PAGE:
Marcelo Caetano wrote:

I have a Firebird 2.5 server running in a Windows Server 2008 64bit. The server have 16 cpu cores and 16GB of RAM. The database file have 3099MB of size and I have 2% of writes against 98% of reads of all I/O requisitions. How can I put the entire database (or the most part) in memory by adjusting the Page Size, Cache Size and the DefaultDbCachePages parameter? Is it possible?

Sean Leyne answers:

Over time the Windows OS will effectively have the entire database in its page cache, so I don't think there is anything you really need to do.

Ann W. Harrison answers:

Sean is right that Windows will hold the working portions of the database in its page cache which may well be more effective than using database cache. Others are right that you could use a RAM disk - though the page cache solutions have the advantage of writing changes to disk, so you don't risk losing that 2% of your operations if the RAM disk fails. However, there's also a simple, if unnecessary, answer to your question.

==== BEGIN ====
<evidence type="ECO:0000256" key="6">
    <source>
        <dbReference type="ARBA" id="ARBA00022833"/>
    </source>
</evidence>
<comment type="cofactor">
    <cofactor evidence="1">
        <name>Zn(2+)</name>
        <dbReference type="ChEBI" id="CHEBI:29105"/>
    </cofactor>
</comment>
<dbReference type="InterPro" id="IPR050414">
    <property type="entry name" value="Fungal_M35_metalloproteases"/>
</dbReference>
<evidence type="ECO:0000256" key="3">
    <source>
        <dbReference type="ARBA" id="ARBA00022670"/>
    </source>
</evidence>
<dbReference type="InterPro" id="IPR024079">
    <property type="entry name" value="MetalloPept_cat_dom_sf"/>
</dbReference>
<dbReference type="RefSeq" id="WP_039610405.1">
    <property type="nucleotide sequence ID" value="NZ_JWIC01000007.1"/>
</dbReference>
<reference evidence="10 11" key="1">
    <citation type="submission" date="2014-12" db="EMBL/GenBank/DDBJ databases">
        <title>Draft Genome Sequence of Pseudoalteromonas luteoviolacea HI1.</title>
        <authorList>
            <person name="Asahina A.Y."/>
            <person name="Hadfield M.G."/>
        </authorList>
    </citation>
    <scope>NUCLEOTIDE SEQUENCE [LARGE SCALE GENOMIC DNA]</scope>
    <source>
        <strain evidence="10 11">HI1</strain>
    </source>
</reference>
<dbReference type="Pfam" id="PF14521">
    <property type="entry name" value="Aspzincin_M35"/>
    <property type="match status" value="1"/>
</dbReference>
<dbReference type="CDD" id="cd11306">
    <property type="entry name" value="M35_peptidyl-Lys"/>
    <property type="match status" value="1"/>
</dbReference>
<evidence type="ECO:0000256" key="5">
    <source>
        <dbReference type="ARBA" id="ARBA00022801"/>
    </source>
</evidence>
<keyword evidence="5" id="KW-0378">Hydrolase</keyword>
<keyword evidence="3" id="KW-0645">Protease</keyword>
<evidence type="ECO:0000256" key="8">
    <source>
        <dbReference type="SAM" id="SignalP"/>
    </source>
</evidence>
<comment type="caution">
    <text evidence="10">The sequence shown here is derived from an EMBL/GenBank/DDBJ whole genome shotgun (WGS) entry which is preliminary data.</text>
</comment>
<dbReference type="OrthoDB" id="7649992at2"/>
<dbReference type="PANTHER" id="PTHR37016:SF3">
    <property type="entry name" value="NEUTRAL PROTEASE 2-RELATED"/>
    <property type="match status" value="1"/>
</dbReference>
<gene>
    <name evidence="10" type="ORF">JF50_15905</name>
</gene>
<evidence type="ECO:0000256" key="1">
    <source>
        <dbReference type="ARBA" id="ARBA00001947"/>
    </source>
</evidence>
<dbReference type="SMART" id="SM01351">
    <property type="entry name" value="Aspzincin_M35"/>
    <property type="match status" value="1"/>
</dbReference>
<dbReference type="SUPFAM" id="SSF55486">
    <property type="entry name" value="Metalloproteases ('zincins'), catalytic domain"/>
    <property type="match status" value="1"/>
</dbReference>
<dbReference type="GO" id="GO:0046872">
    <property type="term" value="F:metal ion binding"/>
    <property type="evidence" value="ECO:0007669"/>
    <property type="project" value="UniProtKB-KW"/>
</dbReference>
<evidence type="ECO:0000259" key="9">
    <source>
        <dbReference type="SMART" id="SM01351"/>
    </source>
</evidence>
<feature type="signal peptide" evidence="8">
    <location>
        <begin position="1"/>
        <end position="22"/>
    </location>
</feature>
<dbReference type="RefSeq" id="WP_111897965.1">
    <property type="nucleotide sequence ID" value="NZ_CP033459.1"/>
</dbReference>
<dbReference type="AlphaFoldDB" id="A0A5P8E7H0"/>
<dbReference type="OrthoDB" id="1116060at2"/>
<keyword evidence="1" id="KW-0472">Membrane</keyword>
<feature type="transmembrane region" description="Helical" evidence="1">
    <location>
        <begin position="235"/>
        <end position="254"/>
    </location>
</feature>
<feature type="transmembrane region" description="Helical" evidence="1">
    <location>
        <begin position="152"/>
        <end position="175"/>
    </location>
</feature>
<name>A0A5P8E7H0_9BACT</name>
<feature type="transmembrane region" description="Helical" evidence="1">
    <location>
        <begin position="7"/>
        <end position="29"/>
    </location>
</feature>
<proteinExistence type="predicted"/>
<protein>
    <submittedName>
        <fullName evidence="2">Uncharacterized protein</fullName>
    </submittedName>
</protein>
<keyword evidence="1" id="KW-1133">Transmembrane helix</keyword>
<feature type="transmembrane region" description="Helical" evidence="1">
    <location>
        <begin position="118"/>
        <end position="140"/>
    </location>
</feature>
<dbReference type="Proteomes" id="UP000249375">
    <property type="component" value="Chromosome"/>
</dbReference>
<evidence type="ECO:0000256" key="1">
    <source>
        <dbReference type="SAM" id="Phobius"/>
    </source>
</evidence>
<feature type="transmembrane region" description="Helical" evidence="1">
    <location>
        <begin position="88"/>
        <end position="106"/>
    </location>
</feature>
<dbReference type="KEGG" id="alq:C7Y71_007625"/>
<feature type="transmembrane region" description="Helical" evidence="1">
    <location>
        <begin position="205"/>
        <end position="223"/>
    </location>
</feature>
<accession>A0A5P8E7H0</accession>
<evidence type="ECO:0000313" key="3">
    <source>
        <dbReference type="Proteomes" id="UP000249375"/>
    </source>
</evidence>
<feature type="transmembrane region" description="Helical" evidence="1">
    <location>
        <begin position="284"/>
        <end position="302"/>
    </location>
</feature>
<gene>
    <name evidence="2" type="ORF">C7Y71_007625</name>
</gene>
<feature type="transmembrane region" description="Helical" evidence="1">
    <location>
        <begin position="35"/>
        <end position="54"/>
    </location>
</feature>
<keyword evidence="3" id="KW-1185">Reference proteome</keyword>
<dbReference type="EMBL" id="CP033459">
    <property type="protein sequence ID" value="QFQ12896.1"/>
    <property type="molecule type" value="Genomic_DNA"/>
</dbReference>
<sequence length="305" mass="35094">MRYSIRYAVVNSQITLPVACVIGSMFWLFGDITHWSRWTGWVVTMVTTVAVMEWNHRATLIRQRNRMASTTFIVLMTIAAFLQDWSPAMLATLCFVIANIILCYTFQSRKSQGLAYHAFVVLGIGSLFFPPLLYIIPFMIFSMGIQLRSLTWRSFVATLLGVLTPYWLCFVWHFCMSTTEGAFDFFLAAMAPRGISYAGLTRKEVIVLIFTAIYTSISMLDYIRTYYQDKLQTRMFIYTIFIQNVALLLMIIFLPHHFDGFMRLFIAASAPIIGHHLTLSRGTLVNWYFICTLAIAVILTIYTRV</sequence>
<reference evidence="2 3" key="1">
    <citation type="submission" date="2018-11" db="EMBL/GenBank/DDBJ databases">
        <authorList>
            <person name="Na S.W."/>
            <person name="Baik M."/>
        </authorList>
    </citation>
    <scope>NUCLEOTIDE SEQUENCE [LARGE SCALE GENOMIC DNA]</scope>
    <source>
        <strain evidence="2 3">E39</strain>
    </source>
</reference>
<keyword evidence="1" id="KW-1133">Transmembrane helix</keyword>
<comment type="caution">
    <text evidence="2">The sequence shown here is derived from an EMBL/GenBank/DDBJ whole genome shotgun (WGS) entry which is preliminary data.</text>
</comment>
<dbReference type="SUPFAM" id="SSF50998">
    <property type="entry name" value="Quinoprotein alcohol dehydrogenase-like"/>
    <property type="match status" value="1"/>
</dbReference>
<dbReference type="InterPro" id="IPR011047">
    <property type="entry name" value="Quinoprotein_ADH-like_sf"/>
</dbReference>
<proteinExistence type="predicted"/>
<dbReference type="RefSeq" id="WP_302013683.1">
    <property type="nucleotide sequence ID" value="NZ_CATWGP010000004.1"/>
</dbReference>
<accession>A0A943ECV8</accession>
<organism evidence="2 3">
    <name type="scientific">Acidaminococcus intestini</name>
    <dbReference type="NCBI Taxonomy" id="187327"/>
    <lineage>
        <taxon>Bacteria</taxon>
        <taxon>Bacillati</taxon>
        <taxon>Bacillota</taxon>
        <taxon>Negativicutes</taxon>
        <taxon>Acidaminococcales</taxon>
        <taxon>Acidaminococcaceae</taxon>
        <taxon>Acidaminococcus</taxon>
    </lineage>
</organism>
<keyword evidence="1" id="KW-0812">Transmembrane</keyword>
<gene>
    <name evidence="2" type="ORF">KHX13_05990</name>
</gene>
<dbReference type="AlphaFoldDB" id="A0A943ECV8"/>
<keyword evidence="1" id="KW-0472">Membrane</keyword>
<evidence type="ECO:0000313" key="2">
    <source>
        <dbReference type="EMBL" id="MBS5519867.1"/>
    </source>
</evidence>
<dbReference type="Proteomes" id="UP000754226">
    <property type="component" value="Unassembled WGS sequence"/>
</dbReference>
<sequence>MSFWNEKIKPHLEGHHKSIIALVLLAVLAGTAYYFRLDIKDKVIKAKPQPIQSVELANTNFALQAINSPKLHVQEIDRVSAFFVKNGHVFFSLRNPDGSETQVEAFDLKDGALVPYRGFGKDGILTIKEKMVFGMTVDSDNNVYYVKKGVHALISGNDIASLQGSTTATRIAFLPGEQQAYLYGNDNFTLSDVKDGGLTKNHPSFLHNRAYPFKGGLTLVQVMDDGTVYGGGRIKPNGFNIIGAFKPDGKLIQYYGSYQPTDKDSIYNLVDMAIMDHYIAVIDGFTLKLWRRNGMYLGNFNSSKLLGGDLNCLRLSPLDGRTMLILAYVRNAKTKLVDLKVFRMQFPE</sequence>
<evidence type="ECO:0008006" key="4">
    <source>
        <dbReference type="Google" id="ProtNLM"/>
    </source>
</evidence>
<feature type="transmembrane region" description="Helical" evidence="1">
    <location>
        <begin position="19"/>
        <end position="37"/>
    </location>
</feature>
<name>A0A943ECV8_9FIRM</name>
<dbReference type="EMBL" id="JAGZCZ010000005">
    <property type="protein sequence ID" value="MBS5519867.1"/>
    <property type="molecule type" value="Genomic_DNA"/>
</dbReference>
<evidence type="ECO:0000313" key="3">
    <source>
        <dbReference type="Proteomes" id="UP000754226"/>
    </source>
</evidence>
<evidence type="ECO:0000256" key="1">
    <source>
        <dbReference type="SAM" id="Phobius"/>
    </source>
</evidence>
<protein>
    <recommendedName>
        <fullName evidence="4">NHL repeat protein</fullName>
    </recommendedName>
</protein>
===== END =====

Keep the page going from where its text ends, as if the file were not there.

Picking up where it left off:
Figure out how big your database is, leaving room for expansion, divide that number by your page size and the result is the number of pages in the database, give or take Window's file size measurements, and that should be your cache size. By allocating that much memory to the database page cache, you reduce the amount of memory available for other uses, like the system page cache.

Typically databases have a working set of data which is in regular use and other data that is referenced less often. You're likely to get best performance if you let the database page cache and the system page cache decide which pages are frequently used and should be kept in memory and which can rest quietly on disk, not wasting valuable RAM space. If you're even considering keeping the whole database in memory, run 64-bit Firebird. The MON$ tables that report on fetches/reads/writes/marks will give you a clue about the effectiveness of the cache.

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